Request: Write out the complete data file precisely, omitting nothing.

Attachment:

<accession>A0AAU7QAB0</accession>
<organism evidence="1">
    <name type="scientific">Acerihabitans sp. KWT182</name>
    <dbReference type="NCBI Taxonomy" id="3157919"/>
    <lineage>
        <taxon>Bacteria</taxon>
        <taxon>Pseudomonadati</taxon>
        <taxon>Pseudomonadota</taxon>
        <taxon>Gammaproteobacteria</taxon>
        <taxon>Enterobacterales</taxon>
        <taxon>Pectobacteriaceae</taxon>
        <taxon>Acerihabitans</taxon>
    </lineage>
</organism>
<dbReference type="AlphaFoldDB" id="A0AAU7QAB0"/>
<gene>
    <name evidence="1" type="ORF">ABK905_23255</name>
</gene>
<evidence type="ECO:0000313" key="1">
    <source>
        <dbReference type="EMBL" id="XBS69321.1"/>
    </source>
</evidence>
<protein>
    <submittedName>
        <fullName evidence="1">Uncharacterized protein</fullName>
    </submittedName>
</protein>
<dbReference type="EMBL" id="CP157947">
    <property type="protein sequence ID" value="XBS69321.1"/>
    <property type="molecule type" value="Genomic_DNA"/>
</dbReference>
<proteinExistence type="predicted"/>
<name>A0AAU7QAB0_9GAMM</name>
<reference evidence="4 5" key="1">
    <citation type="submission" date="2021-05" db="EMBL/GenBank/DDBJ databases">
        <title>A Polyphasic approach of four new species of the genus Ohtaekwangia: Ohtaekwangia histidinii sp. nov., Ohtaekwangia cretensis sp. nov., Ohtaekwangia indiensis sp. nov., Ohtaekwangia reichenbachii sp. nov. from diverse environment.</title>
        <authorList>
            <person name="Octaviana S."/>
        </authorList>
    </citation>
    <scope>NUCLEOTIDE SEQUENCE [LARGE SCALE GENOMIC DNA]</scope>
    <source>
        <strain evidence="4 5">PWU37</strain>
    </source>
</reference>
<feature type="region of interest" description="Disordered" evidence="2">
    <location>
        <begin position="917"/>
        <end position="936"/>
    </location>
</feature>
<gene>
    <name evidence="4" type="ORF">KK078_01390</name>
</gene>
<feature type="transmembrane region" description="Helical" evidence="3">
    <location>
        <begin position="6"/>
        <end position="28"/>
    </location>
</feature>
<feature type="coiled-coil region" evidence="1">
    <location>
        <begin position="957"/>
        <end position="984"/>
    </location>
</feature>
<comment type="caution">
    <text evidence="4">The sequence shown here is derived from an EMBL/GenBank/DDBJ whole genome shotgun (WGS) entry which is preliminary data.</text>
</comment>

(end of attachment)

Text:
<accession>A0AAU7QAB0</accession>
<organism evidence="1">
    <name type="scientific">Acerihabitans sp. KWT182</name>
    <dbReference type="NCBI Taxonomy" id="3157919"/>
    <lineage>
        <taxon>Bacteria</taxon>
        <taxon>Pseudomonadati</taxon>
        <taxon>Pseudomonadota</taxon>
        <taxon>Gammaproteobacteria</taxon>
        <taxon>Enterobacterales</taxon>
        <taxon>Pectobacteriaceae</taxon>
        <taxon>Acerihabitans</taxon>
    </lineage>
</organism>
<dbReference type="AlphaFoldDB" id="A0AAU7QAB0"/>
<gene>
    <name evidence="1" type="ORF">ABK905_23255</name>
</gene>
<evidence type="ECO:0000313" key="1">
    <source>
        <dbReference type="EMBL" id="XBS69321.1"/>
    </source>
</evidence>
<protein>
    <submittedName>
        <fullName evidence="1">Uncharacterized protein</fullName>
    </submittedName>
</protein>
<dbReference type="EMBL" id="CP157947">
    <property type="protein sequence ID" value="XBS69321.1"/>
    <property type="molecule type" value="Genomic_DNA"/>
</dbReference>
<proteinExistence type="predicted"/>
<name>A0AAU7QAB0_9GAMM</name>
<reference evidence="4 5" key="1">
    <citation type="submission" date="2021-05" db="EMBL/GenBank/DDBJ databases">
        <title>A Polyphasic approach of four new species of the genus Ohtaekwangia: Ohtaekwangia histidinii sp. nov., Ohtaekwangia cretensis sp. nov., Ohtaekwangia indiensis sp. nov., Ohtaekwangia reichenbachii sp. nov. from diverse environment.</title>
        <authorList>
            <person name="Octaviana S."/>
        </authorList>
    </citation>
    <scope>NUCLEOTIDE SEQUENCE [LARGE SCALE GENOMIC DNA]</scope>
    <source>
        <strain evidence="4 5">PWU37</strain>
    </source>
</reference>
<feature type="region of interest" description="Disordered" evidence="2">
    <location>
        <begin position="917"/>
        <end position="936"/>
    </location>
</feature>
<gene>
    <name evidence="4" type="ORF">KK078_01390</name>
</gene>
<feature type="transmembrane region" description="Helical" evidence="3">
    <location>
        <begin position="6"/>
        <end position="28"/>
    </location>
</feature>
<feature type="coiled-coil region" evidence="1">
    <location>
        <begin position="957"/>
        <end position="984"/>
    </location>
</feature>
<comment type="caution">
    <text evidence="4">The sequence shown here is derived from an EMBL/GenBank/DDBJ whole genome shotgun (WGS) entry which is preliminary data.</text>
</comment>